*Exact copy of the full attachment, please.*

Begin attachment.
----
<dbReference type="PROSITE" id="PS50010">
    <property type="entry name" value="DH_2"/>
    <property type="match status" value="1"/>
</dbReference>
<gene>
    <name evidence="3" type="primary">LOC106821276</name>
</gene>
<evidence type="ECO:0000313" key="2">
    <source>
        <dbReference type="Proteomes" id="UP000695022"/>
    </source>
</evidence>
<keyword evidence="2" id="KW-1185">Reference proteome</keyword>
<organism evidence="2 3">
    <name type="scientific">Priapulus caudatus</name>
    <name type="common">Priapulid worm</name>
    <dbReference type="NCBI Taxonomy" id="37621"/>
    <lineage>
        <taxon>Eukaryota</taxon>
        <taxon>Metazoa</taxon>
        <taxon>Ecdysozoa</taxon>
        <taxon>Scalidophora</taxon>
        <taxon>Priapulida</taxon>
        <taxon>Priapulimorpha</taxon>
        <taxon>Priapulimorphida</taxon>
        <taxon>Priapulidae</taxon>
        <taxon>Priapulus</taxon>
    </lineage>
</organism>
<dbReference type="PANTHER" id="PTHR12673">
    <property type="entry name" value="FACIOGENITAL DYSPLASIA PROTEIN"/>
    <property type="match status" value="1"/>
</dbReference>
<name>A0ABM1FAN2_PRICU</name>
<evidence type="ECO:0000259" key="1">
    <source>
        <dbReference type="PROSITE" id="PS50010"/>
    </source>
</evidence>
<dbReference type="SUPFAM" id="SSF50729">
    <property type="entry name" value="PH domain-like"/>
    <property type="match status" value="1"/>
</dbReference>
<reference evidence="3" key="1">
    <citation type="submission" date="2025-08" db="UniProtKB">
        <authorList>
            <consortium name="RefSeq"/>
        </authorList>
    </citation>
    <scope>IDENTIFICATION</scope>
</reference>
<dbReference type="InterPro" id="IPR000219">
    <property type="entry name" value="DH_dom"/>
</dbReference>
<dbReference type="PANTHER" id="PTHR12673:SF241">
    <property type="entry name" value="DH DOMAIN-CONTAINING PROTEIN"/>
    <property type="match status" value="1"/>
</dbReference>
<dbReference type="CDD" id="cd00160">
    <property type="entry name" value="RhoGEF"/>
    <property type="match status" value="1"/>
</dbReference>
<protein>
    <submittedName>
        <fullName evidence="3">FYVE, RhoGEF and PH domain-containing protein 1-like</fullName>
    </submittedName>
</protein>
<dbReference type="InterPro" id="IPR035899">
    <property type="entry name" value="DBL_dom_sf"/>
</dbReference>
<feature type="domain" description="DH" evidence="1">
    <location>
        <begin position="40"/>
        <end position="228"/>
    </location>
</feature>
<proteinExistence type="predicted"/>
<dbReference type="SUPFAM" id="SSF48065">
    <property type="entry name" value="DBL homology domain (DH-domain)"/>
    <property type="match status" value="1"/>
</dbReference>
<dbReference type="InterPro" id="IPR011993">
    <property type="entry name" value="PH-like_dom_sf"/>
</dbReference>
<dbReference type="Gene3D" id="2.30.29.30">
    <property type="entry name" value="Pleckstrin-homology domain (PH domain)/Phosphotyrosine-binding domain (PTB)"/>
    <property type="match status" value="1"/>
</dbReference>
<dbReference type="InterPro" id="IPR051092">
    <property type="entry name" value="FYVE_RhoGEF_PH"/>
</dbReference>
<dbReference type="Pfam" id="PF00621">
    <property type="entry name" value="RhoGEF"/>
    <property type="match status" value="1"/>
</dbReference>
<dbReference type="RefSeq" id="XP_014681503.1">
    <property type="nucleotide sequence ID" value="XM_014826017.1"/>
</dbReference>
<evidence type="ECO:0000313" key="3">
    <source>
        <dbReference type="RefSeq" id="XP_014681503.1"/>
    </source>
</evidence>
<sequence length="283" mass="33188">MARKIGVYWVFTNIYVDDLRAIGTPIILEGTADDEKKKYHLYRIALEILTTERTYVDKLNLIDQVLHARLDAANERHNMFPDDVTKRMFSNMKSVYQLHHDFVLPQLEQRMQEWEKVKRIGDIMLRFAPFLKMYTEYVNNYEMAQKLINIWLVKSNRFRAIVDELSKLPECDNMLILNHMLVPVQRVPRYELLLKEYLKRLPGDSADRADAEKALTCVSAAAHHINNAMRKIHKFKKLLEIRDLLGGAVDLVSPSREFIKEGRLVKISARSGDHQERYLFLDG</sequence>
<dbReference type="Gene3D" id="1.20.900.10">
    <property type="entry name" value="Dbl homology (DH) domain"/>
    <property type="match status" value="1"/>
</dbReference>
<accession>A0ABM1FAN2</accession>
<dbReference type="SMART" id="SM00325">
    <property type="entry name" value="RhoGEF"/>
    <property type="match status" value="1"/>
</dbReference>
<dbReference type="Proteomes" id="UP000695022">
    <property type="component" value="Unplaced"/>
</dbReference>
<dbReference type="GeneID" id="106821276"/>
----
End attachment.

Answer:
<dbReference type="PROSITE" id="PS50010">
    <property type="entry name" value="DH_2"/>
    <property type="match status" value="1"/>
</dbReference>
<gene>
    <name evidence="3" type="primary">LOC106821276</name>
</gene>
<evidence type="ECO:0000313" key="2">
    <source>
        <dbReference type="Proteomes" id="UP000695022"/>
    </source>
</evidence>
<keyword evidence="2" id="KW-1185">Reference proteome</keyword>
<organism evidence="2 3">
    <name type="scientific">Priapulus caudatus</name>
    <name type="common">Priapulid worm</name>
    <dbReference type="NCBI Taxonomy" id="37621"/>
    <lineage>
        <taxon>Eukaryota</taxon>
        <taxon>Metazoa</taxon>
        <taxon>Ecdysozoa</taxon>
        <taxon>Scalidophora</taxon>
        <taxon>Priapulida</taxon>
        <taxon>Priapulimorpha</taxon>
        <taxon>Priapulimorphida</taxon>
        <taxon>Priapulidae</taxon>
        <taxon>Priapulus</taxon>
    </lineage>
</organism>
<dbReference type="PANTHER" id="PTHR12673">
    <property type="entry name" value="FACIOGENITAL DYSPLASIA PROTEIN"/>
    <property type="match status" value="1"/>
</dbReference>
<name>A0ABM1FAN2_PRICU</name>
<evidence type="ECO:0000259" key="1">
    <source>
        <dbReference type="PROSITE" id="PS50010"/>
    </source>
</evidence>
<dbReference type="SUPFAM" id="SSF50729">
    <property type="entry name" value="PH domain-like"/>
    <property type="match status" value="1"/>
</dbReference>
<reference evidence="3" key="1">
    <citation type="submission" date="2025-08" db="UniProtKB">
        <authorList>
            <consortium name="RefSeq"/>
        </authorList>
    </citation>
    <scope>IDENTIFICATION</scope>
</reference>
<dbReference type="InterPro" id="IPR000219">
    <property type="entry name" value="DH_dom"/>
</dbReference>
<dbReference type="PANTHER" id="PTHR12673:SF241">
    <property type="entry name" value="DH DOMAIN-CONTAINING PROTEIN"/>
    <property type="match status" value="1"/>
</dbReference>
<dbReference type="CDD" id="cd00160">
    <property type="entry name" value="RhoGEF"/>
    <property type="match status" value="1"/>
</dbReference>
<protein>
    <submittedName>
        <fullName evidence="3">FYVE, RhoGEF and PH domain-containing protein 1-like</fullName>
    </submittedName>
</protein>
<dbReference type="InterPro" id="IPR035899">
    <property type="entry name" value="DBL_dom_sf"/>
</dbReference>
<feature type="domain" description="DH" evidence="1">
    <location>
        <begin position="40"/>
        <end position="228"/>
    </location>
</feature>
<proteinExistence type="predicted"/>
<dbReference type="SUPFAM" id="SSF48065">
    <property type="entry name" value="DBL homology domain (DH-domain)"/>
    <property type="match status" value="1"/>
</dbReference>
<dbReference type="InterPro" id="IPR011993">
    <property type="entry name" value="PH-like_dom_sf"/>
</dbReference>
<dbReference type="Gene3D" id="2.30.29.30">
    <property type="entry name" value="Pleckstrin-homology domain (PH domain)/Phosphotyrosine-binding domain (PTB)"/>
    <property type="match status" value="1"/>
</dbReference>
<dbReference type="InterPro" id="IPR051092">
    <property type="entry name" value="FYVE_RhoGEF_PH"/>
</dbReference>
<dbReference type="Pfam" id="PF00621">
    <property type="entry name" value="RhoGEF"/>
    <property type="match status" value="1"/>
</dbReference>
<dbReference type="RefSeq" id="XP_014681503.1">
    <property type="nucleotide sequence ID" value="XM_014826017.1"/>
</dbReference>
<evidence type="ECO:0000313" key="3">
    <source>
        <dbReference type="RefSeq" id="XP_014681503.1"/>
    </source>
</evidence>
<sequence length="283" mass="33188">MARKIGVYWVFTNIYVDDLRAIGTPIILEGTADDEKKKYHLYRIALEILTTERTYVDKLNLIDQVLHARLDAANERHNMFPDDVTKRMFSNMKSVYQLHHDFVLPQLEQRMQEWEKVKRIGDIMLRFAPFLKMYTEYVNNYEMAQKLINIWLVKSNRFRAIVDELSKLPECDNMLILNHMLVPVQRVPRYELLLKEYLKRLPGDSADRADAEKALTCVSAAAHHINNAMRKIHKFKKLLEIRDLLGGAVDLVSPSREFIKEGRLVKISARSGDHQERYLFLDG</sequence>
<dbReference type="Gene3D" id="1.20.900.10">
    <property type="entry name" value="Dbl homology (DH) domain"/>
    <property type="match status" value="1"/>
</dbReference>
<accession>A0ABM1FAN2</accession>
<dbReference type="SMART" id="SM00325">
    <property type="entry name" value="RhoGEF"/>
    <property type="match status" value="1"/>
</dbReference>
<dbReference type="Proteomes" id="UP000695022">
    <property type="component" value="Unplaced"/>
</dbReference>
<dbReference type="GeneID" id="106821276"/>